Here is how I do it: When tuning a note that has a triple octave below that has already been tuned, I look for these confirmations.

Let's use F6 as the tuning note, F3 as the triple
octave below. (I am not proving these relationships as that would just make the post too long. Email me if you want me to.)

Listen for these relationships when checking the beat speeds.
(1)Db4F4 slow
(2)Db4F6 medium
(3)Db4Bb4 fast
(4)Bb3Db4 faster
(5)F3Db4 medium

Notes:
(1)(2) confirms a wide 4:1 double octave
(1)(3) confirms a wide fourth
(2)(3) confirms a narrow 3:1 12th
(3)(4) confirms a narrow 6:3 octave
(2)(5) confirms a pure 8:1 triple octave

Tuning the triple octave pure and confirming all these sizes makes a nice upper temperament, but I start tuning the qualities as soon as possible, in anticipation of matching up all these intervals when they are all available to be checked. I.e. at C5, I start confirming the narrow 3:1 12th. By now I have a good idea by how much.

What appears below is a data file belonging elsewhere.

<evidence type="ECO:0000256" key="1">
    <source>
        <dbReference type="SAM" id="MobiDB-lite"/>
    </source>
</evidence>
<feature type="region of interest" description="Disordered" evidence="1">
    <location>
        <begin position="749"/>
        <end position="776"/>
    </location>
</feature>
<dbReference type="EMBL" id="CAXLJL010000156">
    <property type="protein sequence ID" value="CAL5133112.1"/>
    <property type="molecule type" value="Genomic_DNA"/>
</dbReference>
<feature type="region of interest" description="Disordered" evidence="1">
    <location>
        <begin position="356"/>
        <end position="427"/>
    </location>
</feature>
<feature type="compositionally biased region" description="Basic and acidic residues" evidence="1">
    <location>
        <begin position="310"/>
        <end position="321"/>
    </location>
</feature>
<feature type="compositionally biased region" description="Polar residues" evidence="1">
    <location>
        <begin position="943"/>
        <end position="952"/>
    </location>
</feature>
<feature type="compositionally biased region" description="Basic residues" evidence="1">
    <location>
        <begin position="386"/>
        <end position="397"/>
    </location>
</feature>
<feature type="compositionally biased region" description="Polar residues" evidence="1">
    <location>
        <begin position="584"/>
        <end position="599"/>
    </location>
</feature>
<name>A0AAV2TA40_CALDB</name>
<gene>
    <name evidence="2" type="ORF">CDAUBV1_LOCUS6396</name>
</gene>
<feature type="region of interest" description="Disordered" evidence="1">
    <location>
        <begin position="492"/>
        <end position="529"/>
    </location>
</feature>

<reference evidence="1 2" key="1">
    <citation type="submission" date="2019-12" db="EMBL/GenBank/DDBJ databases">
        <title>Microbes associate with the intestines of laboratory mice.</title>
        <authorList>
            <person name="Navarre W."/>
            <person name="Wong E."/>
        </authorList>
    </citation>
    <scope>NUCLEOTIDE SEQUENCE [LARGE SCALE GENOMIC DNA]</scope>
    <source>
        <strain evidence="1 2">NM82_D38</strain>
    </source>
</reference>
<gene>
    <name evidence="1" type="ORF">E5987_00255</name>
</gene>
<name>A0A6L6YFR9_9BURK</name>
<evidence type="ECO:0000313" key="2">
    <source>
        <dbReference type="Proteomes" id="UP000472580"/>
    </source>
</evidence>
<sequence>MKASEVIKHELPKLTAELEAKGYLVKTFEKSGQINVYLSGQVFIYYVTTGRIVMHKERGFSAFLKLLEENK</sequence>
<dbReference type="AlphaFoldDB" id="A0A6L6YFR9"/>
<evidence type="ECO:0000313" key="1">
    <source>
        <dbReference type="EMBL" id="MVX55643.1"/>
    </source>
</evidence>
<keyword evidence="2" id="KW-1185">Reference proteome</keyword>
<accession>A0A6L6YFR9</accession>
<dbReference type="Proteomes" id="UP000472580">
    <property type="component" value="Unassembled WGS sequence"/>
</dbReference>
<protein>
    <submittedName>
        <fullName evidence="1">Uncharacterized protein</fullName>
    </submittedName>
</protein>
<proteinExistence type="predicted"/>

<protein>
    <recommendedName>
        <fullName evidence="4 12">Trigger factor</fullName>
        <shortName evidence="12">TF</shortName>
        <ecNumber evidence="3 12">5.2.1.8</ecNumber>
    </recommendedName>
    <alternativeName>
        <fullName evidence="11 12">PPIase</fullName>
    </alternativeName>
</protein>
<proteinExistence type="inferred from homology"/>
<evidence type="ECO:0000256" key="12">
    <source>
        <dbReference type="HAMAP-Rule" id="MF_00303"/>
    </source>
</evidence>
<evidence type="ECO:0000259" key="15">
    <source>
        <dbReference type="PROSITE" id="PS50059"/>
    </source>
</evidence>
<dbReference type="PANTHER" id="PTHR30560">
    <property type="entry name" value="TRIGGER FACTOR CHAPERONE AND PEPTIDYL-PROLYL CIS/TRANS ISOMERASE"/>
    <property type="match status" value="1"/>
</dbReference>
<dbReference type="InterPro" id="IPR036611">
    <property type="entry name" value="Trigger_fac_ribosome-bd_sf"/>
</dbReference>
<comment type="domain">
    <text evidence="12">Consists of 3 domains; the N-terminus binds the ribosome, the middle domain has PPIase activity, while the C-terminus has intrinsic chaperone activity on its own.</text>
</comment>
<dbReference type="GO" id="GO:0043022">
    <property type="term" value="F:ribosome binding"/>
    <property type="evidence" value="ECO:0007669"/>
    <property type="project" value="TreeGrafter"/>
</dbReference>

I tried to make this post as concise and clear as possible. I hope some techs find this interesting and can use this technique to really make the upper section sing in tune if you are not already doing so. Please respond if you have any questions.


Mark Cerisano, RPT, B.Sc.(Mech.Eng), Dip.Ed.(Music)
www.howtotunepianos.com
#1995747 - 12/07/12 02:55 AM Re: How many octaves do you choose to be in tune? [Re: 4evrBeginR]  
Joined: Jun 2003
Posts: 25,559
BDB Offline
Yikes! 10000 Post Club Member
BDB  Offline
Yikes! 10000 Post Club Member

Joined: Jun 2003
Posts: 25,559
Oakland
My own testing method is to check octaves and double octaves (sometimes more), fifths and fifths plus one and two octaves, fourths and fourths plus one and two octaves, all of which should be close to beatless. There is, of course, a slight beat expected on the fourths and fifths. However, if one of them stands out, I adjust in the direction of the other. I also test major thirds and major thirds plus one and two octaves, which should all beat as close to the same rate as possible.


Semipro Tech